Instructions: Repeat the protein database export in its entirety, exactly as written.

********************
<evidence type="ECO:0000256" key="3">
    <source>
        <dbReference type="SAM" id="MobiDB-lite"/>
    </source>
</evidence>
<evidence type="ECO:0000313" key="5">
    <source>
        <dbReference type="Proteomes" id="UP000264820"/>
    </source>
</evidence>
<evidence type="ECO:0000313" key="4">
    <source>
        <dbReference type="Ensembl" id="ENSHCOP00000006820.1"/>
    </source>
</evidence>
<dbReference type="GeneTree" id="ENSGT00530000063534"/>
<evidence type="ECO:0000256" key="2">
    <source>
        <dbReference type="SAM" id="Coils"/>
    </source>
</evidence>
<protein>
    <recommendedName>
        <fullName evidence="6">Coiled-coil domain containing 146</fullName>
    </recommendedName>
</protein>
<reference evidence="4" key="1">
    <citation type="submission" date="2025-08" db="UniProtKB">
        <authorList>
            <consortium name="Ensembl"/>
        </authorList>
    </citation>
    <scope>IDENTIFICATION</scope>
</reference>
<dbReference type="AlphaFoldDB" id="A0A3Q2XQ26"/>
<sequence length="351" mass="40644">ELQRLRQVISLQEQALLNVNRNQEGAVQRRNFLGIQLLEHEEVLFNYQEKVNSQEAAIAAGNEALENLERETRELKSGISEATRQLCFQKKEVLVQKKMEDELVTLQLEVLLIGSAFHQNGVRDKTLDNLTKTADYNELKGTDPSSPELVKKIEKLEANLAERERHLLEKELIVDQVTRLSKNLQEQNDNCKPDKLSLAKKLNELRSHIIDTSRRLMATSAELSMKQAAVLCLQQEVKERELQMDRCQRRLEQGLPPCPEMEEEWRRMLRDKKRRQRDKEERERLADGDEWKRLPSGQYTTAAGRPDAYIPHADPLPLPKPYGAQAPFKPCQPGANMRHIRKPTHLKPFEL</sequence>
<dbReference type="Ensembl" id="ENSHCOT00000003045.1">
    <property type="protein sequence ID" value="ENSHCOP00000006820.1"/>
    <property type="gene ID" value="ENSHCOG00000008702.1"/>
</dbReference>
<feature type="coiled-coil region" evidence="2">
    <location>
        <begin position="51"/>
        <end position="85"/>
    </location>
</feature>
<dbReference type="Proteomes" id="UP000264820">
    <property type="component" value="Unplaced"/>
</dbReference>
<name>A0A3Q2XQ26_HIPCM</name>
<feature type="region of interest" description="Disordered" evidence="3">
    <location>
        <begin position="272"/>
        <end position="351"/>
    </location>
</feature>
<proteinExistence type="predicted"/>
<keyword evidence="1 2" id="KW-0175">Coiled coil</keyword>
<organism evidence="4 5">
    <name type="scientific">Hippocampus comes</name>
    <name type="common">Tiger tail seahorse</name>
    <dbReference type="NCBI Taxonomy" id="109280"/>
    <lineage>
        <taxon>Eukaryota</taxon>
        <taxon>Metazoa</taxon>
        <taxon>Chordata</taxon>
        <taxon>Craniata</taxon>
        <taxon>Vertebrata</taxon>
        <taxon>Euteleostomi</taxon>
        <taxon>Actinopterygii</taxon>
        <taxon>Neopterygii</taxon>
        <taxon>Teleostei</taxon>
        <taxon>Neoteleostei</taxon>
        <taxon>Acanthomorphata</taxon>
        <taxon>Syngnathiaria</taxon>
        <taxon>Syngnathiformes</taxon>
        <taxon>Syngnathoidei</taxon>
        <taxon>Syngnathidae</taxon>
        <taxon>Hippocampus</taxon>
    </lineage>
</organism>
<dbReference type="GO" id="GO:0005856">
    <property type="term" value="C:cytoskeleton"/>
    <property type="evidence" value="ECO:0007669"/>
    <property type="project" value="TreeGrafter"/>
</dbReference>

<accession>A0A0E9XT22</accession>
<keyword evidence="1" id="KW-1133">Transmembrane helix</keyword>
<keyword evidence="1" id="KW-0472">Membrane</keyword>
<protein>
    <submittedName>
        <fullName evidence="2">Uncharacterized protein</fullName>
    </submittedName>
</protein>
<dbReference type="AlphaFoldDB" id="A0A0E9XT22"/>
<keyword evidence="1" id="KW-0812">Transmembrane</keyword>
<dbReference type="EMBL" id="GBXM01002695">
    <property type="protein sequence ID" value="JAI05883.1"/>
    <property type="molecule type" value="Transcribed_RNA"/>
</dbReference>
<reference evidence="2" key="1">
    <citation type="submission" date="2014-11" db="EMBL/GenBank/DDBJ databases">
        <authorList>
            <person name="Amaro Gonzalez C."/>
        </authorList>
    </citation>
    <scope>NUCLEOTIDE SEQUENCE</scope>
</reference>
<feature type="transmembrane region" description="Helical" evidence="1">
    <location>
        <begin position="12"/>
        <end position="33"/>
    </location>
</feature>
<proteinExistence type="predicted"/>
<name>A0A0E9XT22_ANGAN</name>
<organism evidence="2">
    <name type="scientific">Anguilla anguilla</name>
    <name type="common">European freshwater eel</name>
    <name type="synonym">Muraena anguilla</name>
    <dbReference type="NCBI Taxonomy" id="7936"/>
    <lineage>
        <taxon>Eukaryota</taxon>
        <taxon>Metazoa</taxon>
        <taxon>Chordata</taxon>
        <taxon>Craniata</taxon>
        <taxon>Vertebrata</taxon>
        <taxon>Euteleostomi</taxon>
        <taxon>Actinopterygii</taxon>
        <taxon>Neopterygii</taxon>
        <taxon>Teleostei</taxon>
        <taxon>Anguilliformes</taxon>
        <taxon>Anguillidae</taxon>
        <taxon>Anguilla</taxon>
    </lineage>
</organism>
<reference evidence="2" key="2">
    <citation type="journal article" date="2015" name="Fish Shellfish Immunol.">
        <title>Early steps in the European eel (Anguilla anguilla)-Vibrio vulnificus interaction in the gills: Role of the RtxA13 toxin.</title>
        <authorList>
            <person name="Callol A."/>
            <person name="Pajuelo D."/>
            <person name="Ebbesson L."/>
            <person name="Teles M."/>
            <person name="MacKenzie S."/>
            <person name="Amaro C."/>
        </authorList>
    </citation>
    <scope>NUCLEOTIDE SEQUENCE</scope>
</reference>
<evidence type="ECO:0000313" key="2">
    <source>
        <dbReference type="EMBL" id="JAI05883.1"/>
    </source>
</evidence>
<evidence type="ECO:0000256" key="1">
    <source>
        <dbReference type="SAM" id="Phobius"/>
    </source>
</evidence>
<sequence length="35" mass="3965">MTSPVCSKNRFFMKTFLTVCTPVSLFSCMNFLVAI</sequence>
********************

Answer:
<evidence type="ECO:0000256" key="3">
    <source>
        <dbReference type="SAM" id="MobiDB-lite"/>
    </source>
</evidence>
<evidence type="ECO:0000313" key="5">
    <source>
        <dbReference type="Proteomes" id="UP000264820"/>
    </source>
</evidence>
<evidence type="ECO:0000313" key="4">
    <source>
        <dbReference type="Ensembl" id="ENSHCOP00000006820.1"/>
    </source>
</evidence>
<dbReference type="GeneTree" id="ENSGT00530000063534"/>
<evidence type="ECO:0000256" key="2">
    <source>
        <dbReference type="SAM" id="Coils"/>
    </source>
</evidence>
<protein>
    <recommendedName>
        <fullName evidence="6">Coiled-coil domain containing 146</fullName>
    </recommendedName>
</protein>
<reference evidence="4" key="1">
    <citation type="submission" date="2025-08" db="UniProtKB">
        <authorList>
            <consortium name="Ensembl"/>
        </authorList>
    </citation>
    <scope>IDENTIFICATION</scope>
</reference>
<dbReference type="AlphaFoldDB" id="A0A3Q2XQ26"/>
<sequence length="351" mass="40644">ELQRLRQVISLQEQALLNVNRNQEGAVQRRNFLGIQLLEHEEVLFNYQEKVNSQEAAIAAGNEALENLERETRELKSGISEATRQLCFQKKEVLVQKKMEDELVTLQLEVLLIGSAFHQNGVRDKTLDNLTKTADYNELKGTDPSSPELVKKIEKLEANLAERERHLLEKELIVDQVTRLSKNLQEQNDNCKPDKLSLAKKLNELRSHIIDTSRRLMATSAELSMKQAAVLCLQQEVKERELQMDRCQRRLEQGLPPCPEMEEEWRRMLRDKKRRQRDKEERERLADGDEWKRLPSGQYTTAAGRPDAYIPHADPLPLPKPYGAQAPFKPCQPGANMRHIRKPTHLKPFEL</sequence>
<dbReference type="Ensembl" id="ENSHCOT00000003045.1">
    <property type="protein sequence ID" value="ENSHCOP00000006820.1"/>
    <property type="gene ID" value="ENSHCOG00000008702.1"/>
</dbReference>
<feature type="coiled-coil region" evidence="2">
    <location>
        <begin position="51"/>
        <end position="85"/>
    </location>
</feature>
<dbReference type="Proteomes" id="UP000264820">
    <property type="component" value="Unplaced"/>
</dbReference>
<name>A0A3Q2XQ26_HIPCM</name>
<feature type="region of interest" description="Disordered" evidence="3">
    <location>
        <begin position="272"/>
        <end position="351"/>
    </location>
</feature>
<proteinExistence type="predicted"/>
<keyword evidence="1 2" id="KW-0175">Coiled coil</keyword>
<organism evidence="4 5">
    <name type="scientific">Hippocampus comes</name>
    <name type="common">Tiger tail seahorse</name>
    <dbReference type="NCBI Taxonomy" id="109280"/>
    <lineage>
        <taxon>Eukaryota</taxon>
        <taxon>Metazoa</taxon>
        <taxon>Chordata</taxon>
        <taxon>Craniata</taxon>
        <taxon>Vertebrata</taxon>
        <taxon>Euteleostomi</taxon>
        <taxon>Actinopterygii</taxon>
        <taxon>Neopterygii</taxon>
        <taxon>Teleostei</taxon>
        <taxon>Neoteleostei</taxon>
        <taxon>Acanthomorphata</taxon>
        <taxon>Syngnathiaria</taxon>
        <taxon>Syngnathiformes</taxon>
        <taxon>Syngnathoidei</taxon>
        <taxon>Syngnathidae</taxon>
        <taxon>Hippocampus</taxon>
    </lineage>
</organism>
<dbReference type="GO" id="GO:0005856">
    <property type="term" value="C:cytoskeleton"/>
    <property type="evidence" value="ECO:0007669"/>
    <property type="project" value="TreeGrafter"/>
</dbReference>

<accession>A0A0E9XT22</accession>
<keyword evidence="1" id="KW-1133">Transmembrane helix</keyword>
<keyword evidence="1" id="KW-0472">Membrane</keyword>
<protein>
    <submittedName>
        <fullName evidence="2">Uncharacterized protein</fullName>
    </submittedName>
</protein>
<dbReference type="AlphaFoldDB" id="A0A0E9XT22"/>
<keyword evidence="1" id="KW-0812">Transmembrane</keyword>
<dbReference type="EMBL" id="GBXM01002695">
    <property type="protein sequence ID" value="JAI05883.1"/>
    <property type="molecule type" value="Transcribed_RNA"/>
</dbReference>
<reference evidence="2" key="1">
    <citation type="submission" date="2014-11" db="EMBL/GenBank/DDBJ databases">
        <authorList>
            <person name="Amaro Gonzalez C."/>
        </authorList>
    </citation>
    <scope>NUCLEOTIDE SEQUENCE</scope>
</reference>
<feature type="transmembrane region" description="Helical" evidence="1">
    <location>
        <begin position="12"/>
        <end position="33"/>
    </location>
</feature>
<proteinExistence type="predicted"/>
<name>A0A0E9XT22_ANGAN</name>
<organism evidence="2">
    <name type="scientific">Anguilla anguilla</name>
    <name type="common">European freshwater eel</name>
    <name type="synonym">Muraena anguilla</name>
    <dbReference type="NCBI Taxonomy" id="7936"/>
    <lineage>
        <taxon>Eukaryota</taxon>
        <taxon>Metazoa</taxon>
        <taxon>Chordata</taxon>
        <taxon>Craniata</taxon>
        <taxon>Vertebrata</taxon>
        <taxon>Euteleostomi</taxon>
        <taxon>Actinopterygii</taxon>
        <taxon>Neopterygii</taxon>
        <taxon>Teleostei</taxon>
        <taxon>Anguilliformes</taxon>
        <taxon>Anguillidae</taxon>
        <taxon>Anguilla</taxon>
    </lineage>
</organism>
<reference evidence="2" key="2">
    <citation type="journal article" date="2015" name="Fish Shellfish Immunol.">
        <title>Early steps in the European eel (Anguilla anguilla)-Vibrio vulnificus interaction in the gills: Role of the RtxA13 toxin.</title>
        <authorList>
            <person name="Callol A."/>
            <person name="Pajuelo D."/>
            <person name="Ebbesson L."/>
            <person name="Teles M."/>
            <person name="MacKenzie S."/>
            <person name="Amaro C."/>
        </authorList>
    </citation>
    <scope>NUCLEOTIDE SEQUENCE</scope>
</reference>
<evidence type="ECO:0000313" key="2">
    <source>
        <dbReference type="EMBL" id="JAI05883.1"/>
    </source>
</evidence>
<evidence type="ECO:0000256" key="1">
    <source>
        <dbReference type="SAM" id="Phobius"/>
    </source>
</evidence>
<sequence length="35" mass="3965">MTSPVCSKNRFFMKTFLTVCTPVSLFSCMNFLVAI</sequence>